For players with slower swing speeds who want distance and feel
DuPont™ Surlyn® cover
Low compression softness
Explosive distance off the tee
Very low spin
Stable ball flight
Titleist DT TruSoft
Wilson Staff Duo
For players who want an all-around ball that combines distance and control
DuPont™ Surlyn® cover
Low driver spin
Better greenside spin control
Titleist NXT Tour
Wilson Staff C25
Nike RZN Red
For players looking for accuracy, control, and plenty of bite
Cast urethane cover
Extremely soft feel
Excellent spin performance
Plenty of bite on landing
Titleist Pro V1
TaylorMade Project a
Srixon AD330 Tour
Wilson Staff DX3
The Science Bit
At WYRE we know that when it comes to golf balls, one size does not fit all. This is why we have gone the extra mile to offer you three different ball options to cater to various skill levels.
If you are confused as to which ball best matches your game, don’t worry, most people are too. Golf ball dynamics encompass many attributes; durability, distance, spin, control, roll, feel, and lift to name a few. By modifying some of the ball’s components, manufacturers are able to design golf balls that champion one or more of these attributes. The WYRE team wants you to better understand what you are buying, so we’ve broken down some of the lingo so you can appreciate how a few clever modifications can enhance ball performance, depending on what your game needs.
There are two categories of golf balls; recreational and advanced.
Recreational balls, also known as distance balls, are made up of 2 layers (or “pieces”); a large core and a firm cover. This construct benefits the novice golfer in two ways. The soft core ensures long distances are achievable with a slower swing, and the 2-piece construct minimises spin for straighter flight and more forward roll on landing. Slices and hooks resulting from a mis-hit will be less pronounced. These golf balls are best suited for beginners and intermediate players.
The more advanced and sophisticated balls are made of three or four layers. The core, although now smaller, is still the driving force behind distance, and is actioned by the driver/wood. The added inner mantle layer(s), generally thin and made out of an ionomer, is what gives the ball more spin with iron/wedge clubs, providing the more experienced golfer more control and versatility over his approach shots around the green.
This is a measurement of the deformation of the golf ball when pressure is applied to it. The lower the compression value, the softer the core and the more the ball deforms on impact. Compression values can be split into 3 categories; High (> 90), Mid (66-89), Low (<65)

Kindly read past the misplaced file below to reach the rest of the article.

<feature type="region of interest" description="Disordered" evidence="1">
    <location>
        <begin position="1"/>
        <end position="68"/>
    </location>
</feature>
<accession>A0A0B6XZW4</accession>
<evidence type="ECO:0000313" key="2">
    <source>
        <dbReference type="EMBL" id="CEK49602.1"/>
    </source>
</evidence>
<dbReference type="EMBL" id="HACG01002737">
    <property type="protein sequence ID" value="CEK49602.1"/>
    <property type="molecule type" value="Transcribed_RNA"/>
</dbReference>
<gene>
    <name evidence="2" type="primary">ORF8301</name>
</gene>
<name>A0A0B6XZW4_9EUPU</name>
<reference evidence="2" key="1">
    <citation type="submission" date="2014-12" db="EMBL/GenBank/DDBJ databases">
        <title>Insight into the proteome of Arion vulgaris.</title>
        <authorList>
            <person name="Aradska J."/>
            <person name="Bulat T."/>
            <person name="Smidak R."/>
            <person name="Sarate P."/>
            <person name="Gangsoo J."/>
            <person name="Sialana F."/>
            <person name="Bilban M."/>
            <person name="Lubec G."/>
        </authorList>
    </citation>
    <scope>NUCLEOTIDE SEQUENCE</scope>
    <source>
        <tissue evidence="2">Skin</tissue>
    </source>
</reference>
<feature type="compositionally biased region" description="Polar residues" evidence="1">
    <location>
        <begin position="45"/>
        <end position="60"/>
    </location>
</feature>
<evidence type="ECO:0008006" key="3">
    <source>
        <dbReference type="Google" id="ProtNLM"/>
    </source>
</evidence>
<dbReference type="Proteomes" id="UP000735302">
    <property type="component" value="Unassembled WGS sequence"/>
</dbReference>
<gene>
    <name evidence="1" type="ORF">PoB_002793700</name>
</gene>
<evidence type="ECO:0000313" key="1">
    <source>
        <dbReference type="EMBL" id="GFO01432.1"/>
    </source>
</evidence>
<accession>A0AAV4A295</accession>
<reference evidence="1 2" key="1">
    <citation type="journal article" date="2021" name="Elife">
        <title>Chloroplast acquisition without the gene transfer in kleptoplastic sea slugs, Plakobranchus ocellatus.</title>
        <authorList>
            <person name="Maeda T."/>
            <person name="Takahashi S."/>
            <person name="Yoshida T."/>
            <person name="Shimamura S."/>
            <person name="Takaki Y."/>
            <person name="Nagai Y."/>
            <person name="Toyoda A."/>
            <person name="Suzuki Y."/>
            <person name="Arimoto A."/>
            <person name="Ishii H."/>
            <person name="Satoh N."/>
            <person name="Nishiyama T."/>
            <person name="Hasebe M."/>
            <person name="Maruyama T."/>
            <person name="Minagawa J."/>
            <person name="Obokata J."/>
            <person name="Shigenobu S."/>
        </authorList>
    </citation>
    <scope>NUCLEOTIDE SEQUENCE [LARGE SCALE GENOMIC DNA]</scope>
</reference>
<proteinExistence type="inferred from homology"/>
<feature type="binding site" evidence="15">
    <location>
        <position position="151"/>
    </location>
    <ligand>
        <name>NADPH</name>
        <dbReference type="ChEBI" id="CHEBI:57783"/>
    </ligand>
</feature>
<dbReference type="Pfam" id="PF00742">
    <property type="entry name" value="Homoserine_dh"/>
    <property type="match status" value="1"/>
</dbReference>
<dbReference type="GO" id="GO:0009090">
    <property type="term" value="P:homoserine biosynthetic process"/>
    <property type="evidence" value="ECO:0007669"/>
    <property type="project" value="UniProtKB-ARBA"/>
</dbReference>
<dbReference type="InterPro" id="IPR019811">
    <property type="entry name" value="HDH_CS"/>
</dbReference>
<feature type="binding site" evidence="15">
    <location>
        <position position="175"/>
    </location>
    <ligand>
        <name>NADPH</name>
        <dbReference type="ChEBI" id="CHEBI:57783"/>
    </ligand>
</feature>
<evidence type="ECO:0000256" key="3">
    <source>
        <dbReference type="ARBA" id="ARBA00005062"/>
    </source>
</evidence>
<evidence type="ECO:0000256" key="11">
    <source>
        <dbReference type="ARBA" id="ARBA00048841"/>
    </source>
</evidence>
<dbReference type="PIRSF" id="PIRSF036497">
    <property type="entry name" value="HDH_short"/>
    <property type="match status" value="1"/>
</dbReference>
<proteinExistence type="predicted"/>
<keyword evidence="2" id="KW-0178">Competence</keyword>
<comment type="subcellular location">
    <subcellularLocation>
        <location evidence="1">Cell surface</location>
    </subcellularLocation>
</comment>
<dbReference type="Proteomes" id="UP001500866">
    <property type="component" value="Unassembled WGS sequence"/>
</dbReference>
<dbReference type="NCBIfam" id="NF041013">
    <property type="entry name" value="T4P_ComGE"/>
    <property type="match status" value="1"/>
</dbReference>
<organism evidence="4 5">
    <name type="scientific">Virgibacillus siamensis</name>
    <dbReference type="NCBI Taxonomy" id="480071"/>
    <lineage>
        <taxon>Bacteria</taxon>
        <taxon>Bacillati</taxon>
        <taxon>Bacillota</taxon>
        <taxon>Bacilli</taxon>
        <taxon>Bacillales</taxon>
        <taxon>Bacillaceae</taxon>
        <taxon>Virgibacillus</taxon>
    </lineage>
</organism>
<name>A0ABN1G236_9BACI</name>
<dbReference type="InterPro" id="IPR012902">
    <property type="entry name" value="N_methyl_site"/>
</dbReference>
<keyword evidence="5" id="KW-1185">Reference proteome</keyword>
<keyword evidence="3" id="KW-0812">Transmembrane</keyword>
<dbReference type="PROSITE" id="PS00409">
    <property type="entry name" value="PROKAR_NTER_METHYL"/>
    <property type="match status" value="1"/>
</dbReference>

Compression plays two major roles;
The first is for “feel”. Golfers prefer a softer feel when they strike the ball, especially in the short game, as softer golf balls are easier to backspin with short iron clubs.
The second is for distance. For players to achieve their optimal distance, the strength of their swing must be sufficient to compress the golf ball by just the right amount at impact. Under or over-compression will result in loss of distance. This is why the ball compression value must match a golfer’s swing speed. Amateur golfers with a slow swing (< 80mph) will achieve longer distances with a softer, lower-compression ball. Conversely, experienced golfers with a fast swing (> 80mph) require a harder, higher-compression ball for big distances. 2-piece balls, which are typically for amateurs, tend to have a softer core to accommodate a slower swing. Advanced 3 and 4-piece balls generally have a harder core to match the strength of veteran players.
3. Cover Material
The material of the outer layer of a golf ball plays a significant role in both feel and overall flight dynamics. The two most common materials are plastic ionomers such as Surlyn®, and cast urethane.
Plastic ionomers are extremely durable and cost effective, making it ideal for amateur players. It’s the chosen material by most manufacturers for their distance 2-piece and some 3-piece balls. Because this material is firm, the ball is more resistant to spin, causing it to fly lower and straighter. The drawback is you won’t get much in terms of “feel” on contact.
Urethane on the other hand is a softer material, offering the player greater feel and control over the ball. It’s more expensive and is typically found on advanced golf balls. Because it’s softer, the material grips the grooves of the club face on impact, providing the advanced golfer the ability to generate more spin and control on approach shots. The added backspin makes the ball fly higher, and is instrumental in achieving that ‘bite’ on the green when you want the ball to drop and stop.